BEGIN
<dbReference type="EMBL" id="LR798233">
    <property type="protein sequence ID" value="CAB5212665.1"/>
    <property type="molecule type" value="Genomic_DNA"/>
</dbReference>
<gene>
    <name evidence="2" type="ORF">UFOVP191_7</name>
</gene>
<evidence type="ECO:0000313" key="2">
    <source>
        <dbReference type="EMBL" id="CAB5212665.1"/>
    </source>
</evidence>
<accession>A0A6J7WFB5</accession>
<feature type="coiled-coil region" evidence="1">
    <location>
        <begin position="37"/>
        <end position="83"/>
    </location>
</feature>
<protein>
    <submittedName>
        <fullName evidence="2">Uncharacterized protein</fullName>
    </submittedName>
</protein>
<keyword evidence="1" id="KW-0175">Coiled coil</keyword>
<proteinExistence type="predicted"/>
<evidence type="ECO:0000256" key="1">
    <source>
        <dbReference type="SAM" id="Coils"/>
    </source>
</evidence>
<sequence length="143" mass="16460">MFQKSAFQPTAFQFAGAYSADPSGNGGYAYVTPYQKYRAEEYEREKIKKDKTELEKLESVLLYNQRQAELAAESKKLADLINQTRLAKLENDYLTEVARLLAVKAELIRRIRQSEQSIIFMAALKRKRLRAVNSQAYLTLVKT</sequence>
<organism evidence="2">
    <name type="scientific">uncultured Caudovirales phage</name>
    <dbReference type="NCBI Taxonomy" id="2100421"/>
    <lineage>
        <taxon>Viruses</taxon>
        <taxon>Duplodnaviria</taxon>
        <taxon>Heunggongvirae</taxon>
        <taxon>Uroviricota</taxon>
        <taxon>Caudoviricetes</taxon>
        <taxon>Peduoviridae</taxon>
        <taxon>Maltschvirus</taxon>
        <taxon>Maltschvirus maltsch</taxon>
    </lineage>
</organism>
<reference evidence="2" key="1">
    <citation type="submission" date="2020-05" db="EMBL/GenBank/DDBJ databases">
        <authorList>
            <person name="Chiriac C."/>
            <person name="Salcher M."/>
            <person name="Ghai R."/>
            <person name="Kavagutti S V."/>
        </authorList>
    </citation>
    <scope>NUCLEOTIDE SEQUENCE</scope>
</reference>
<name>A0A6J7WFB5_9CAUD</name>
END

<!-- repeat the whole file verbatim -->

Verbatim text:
<dbReference type="EMBL" id="LR798233">
    <property type="protein sequence ID" value="CAB5212665.1"/>
    <property type="molecule type" value="Genomic_DNA"/>
</dbReference>
<gene>
    <name evidence="2" type="ORF">UFOVP191_7</name>
</gene>
<evidence type="ECO:0000313" key="2">
    <source>
        <dbReference type="EMBL" id="CAB5212665.1"/>
    </source>
</evidence>
<accession>A0A6J7WFB5</accession>
<feature type="coiled-coil region" evidence="1">
    <location>
        <begin position="37"/>
        <end position="83"/>
    </location>
</feature>
<protein>
    <submittedName>
        <fullName evidence="2">Uncharacterized protein</fullName>
    </submittedName>
</protein>
<keyword evidence="1" id="KW-0175">Coiled coil</keyword>
<proteinExistence type="predicted"/>
<evidence type="ECO:0000256" key="1">
    <source>
        <dbReference type="SAM" id="Coils"/>
    </source>
</evidence>
<sequence length="143" mass="16460">MFQKSAFQPTAFQFAGAYSADPSGNGGYAYVTPYQKYRAEEYEREKIKKDKTELEKLESVLLYNQRQAELAAESKKLADLINQTRLAKLENDYLTEVARLLAVKAELIRRIRQSEQSIIFMAALKRKRLRAVNSQAYLTLVKT</sequence>
<organism evidence="2">
    <name type="scientific">uncultured Caudovirales phage</name>
    <dbReference type="NCBI Taxonomy" id="2100421"/>
    <lineage>
        <taxon>Viruses</taxon>
        <taxon>Duplodnaviria</taxon>
        <taxon>Heunggongvirae</taxon>
        <taxon>Uroviricota</taxon>
        <taxon>Caudoviricetes</taxon>
        <taxon>Peduoviridae</taxon>
        <taxon>Maltschvirus</taxon>
        <taxon>Maltschvirus maltsch</taxon>
    </lineage>
</organism>
<reference evidence="2" key="1">
    <citation type="submission" date="2020-05" db="EMBL/GenBank/DDBJ databases">
        <authorList>
            <person name="Chiriac C."/>
            <person name="Salcher M."/>
            <person name="Ghai R."/>
            <person name="Kavagutti S V."/>
        </authorList>
    </citation>
    <scope>NUCLEOTIDE SEQUENCE</scope>
</reference>
<name>A0A6J7WFB5_9CAUD</name>